We all gripe over our crazy weekends, running here, there and everywhere, but Aakash Nihalani has perhaps outdone us. The Brooklyn-based artist traveled to Southampton mid-week to begin installing at both the Parrish Art Museum and Tripoli Gallery. Driving back and forth between Water Mill and Southampton, always an ordeal, was now an experience in classic Hamptons traffic, on possibly the grandest scale yet, thanks to two major art fairs, the new one-week renters, and the numerous galas taking place on the weekend of July 13. Burning the midnight oil in the midst of this, Aakash successfully pulled off two very impressive site-specific projects.
On the South side of the new Herzog & de Meuron-designed Parrish Art Museum, visible from Montauk Highway, Aakash used white tape to create overlapping rectangular forms, resulting something reminiscent of toppling dominoes, blown over by wind from the East. On the Northern exterior wall, he created low-rise boxes (or, to get technical, a diamond-shape surrounded by two adjoining rectangles on either side)–the forms created by black tape. The box closest to ground level is the largest, and they diminish in size as they make their way up; creating the illusion of depth on the flat surface of the concrete wall. Those who flocked to the Parrish’s annual Midsummer Gala on July 13 had an opportunity to get up close to the work and take part in the altered view.
Aakash is forging his own territory in –isms, but certainly takes part in street art, op art and modular art, with a touch of minimalism in his clean lines and restrictive palette of black, white and fluorescents. As a street artist, he’s taken to sidewalks, walls and patios from New York City to New Delhi, using his tape to distort perspective and/or play around with existing forms. His work extends the dialogue of Frank Stella’s pulsating squares, Sol LeWitt’s self-imposed rules and mathematical precision, and Jasper Johns’ Usukuki print series, in which a linear motif is replicated and rotated.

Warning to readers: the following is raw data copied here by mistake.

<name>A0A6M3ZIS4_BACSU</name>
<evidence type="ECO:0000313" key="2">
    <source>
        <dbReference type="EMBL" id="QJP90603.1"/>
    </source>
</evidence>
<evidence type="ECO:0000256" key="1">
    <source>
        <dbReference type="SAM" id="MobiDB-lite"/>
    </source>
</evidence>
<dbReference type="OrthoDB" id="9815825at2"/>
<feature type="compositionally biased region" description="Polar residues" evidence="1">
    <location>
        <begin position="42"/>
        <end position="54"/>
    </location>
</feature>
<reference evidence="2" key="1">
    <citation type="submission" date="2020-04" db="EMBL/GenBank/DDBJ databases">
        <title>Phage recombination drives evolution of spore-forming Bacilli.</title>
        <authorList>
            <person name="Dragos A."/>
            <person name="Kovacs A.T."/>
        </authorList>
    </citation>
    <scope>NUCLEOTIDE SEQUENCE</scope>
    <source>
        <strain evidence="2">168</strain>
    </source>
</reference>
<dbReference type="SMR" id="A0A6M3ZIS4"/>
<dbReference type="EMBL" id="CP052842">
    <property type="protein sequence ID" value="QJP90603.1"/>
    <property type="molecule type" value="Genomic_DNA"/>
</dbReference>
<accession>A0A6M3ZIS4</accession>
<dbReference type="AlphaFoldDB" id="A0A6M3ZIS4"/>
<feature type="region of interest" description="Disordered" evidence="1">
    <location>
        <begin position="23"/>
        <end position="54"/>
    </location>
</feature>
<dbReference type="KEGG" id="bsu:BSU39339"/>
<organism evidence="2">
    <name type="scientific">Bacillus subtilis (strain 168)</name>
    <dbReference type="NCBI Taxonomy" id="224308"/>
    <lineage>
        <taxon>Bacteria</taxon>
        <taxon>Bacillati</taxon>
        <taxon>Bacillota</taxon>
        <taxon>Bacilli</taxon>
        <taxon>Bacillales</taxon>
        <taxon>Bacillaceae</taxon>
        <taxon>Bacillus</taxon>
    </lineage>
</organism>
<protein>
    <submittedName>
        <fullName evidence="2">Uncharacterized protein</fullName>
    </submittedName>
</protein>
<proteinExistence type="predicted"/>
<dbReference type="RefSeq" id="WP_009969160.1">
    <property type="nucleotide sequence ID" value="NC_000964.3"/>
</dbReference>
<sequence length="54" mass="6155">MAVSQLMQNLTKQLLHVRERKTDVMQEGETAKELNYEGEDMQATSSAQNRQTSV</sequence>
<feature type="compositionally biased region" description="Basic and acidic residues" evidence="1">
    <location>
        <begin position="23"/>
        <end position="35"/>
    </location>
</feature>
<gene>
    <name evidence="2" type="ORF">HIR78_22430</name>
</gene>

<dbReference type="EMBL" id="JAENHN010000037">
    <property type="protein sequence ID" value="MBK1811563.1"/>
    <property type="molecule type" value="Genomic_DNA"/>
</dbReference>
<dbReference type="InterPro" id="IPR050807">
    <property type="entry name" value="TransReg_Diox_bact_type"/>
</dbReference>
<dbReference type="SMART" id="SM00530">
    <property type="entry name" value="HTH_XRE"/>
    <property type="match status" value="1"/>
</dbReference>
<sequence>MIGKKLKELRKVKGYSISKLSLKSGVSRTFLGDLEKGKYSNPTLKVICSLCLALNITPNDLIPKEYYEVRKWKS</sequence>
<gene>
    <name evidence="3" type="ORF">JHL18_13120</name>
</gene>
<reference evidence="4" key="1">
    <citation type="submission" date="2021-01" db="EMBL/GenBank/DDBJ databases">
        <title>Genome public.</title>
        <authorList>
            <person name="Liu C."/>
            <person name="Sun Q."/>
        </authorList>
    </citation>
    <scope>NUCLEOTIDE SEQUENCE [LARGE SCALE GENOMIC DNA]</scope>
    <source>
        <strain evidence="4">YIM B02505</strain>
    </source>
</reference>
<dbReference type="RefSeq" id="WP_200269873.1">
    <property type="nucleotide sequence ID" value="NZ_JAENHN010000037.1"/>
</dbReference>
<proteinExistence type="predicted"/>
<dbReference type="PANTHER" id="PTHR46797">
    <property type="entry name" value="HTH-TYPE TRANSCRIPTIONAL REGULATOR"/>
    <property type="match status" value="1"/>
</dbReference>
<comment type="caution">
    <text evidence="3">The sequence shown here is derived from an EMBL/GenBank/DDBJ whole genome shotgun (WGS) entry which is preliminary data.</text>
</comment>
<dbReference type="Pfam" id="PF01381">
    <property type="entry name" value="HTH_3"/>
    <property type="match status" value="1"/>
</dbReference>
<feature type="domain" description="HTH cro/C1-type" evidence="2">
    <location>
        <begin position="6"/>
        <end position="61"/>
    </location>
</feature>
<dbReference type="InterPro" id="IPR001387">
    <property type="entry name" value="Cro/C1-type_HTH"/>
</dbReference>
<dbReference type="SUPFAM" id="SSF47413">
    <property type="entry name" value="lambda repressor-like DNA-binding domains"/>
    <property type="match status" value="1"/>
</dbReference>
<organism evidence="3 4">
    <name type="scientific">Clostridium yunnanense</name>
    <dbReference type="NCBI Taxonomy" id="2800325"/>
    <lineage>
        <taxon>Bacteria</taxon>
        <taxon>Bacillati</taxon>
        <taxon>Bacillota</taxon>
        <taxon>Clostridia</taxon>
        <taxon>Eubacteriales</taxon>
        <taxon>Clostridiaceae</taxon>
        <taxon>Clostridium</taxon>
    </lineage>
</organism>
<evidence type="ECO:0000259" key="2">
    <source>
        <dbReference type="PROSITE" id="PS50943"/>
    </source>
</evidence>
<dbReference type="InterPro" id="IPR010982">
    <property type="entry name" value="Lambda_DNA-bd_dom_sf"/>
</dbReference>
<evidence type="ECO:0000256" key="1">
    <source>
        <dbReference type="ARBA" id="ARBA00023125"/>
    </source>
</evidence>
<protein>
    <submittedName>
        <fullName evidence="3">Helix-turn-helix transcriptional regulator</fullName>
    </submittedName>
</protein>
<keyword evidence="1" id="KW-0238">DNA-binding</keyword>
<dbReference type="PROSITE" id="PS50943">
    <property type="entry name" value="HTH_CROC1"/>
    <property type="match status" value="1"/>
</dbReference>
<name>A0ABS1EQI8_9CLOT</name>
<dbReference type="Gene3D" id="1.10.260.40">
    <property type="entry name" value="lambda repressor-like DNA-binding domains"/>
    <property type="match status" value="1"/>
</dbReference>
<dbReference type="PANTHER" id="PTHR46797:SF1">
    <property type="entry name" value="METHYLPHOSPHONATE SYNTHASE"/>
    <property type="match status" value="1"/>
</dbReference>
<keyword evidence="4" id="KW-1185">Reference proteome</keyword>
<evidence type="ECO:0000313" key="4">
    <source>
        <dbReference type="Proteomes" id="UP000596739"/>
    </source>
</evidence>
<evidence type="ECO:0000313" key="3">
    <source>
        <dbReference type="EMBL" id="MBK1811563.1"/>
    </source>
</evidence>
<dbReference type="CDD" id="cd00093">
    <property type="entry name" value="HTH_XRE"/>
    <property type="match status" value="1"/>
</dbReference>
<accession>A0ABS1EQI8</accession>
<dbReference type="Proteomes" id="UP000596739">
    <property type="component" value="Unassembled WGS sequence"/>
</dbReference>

The longer you look at Aakash’s work the more you see. For his current exhibition at Tripoli Gallery, Aaranged, he created several tape pieces, which adhere directly to the gallery walls, as well as new tile works. The tile works are made up of modules that can be re-arranged (hence the exhibition title)–allowing for endless compositions. Each module in this instance is a square foot tile with magnetic backing and a surface of bright white paint and black silk-screened lines (slightly wider than the tape he uses). As you begin to look for patterns, you realize that your innate drive for rationality is thrown off by a chance rotation of one of the modules; as if the artist is toying with our notions of order and chaos. As a result, none of Aakash’s works are static—rather they are in motion.
Aakash writes, “All my geometric work is based/derived off of a vocabulary of isometric forms represented/ created from squares and parallelograms. I then take these shapes, or modules, and create different compositions, or variations. As Sol LeWitt said, ‘For each work of art that becomes physical, there are many variations that do not.’ The works in the show are about modularity, and the variations and compositions created by arrangement guided by rational and irrational rules.”
No stranger to the East End, in 2012 Aakash Nihalani was awarded a residency at the Willem de Kooning studio in East Hampton. Adhering to his neon colors, tape and modules, he created outdoor works in high-contrast to the trees and grass of the backyard. In situ photographs can be seen at aakashnihalani.com.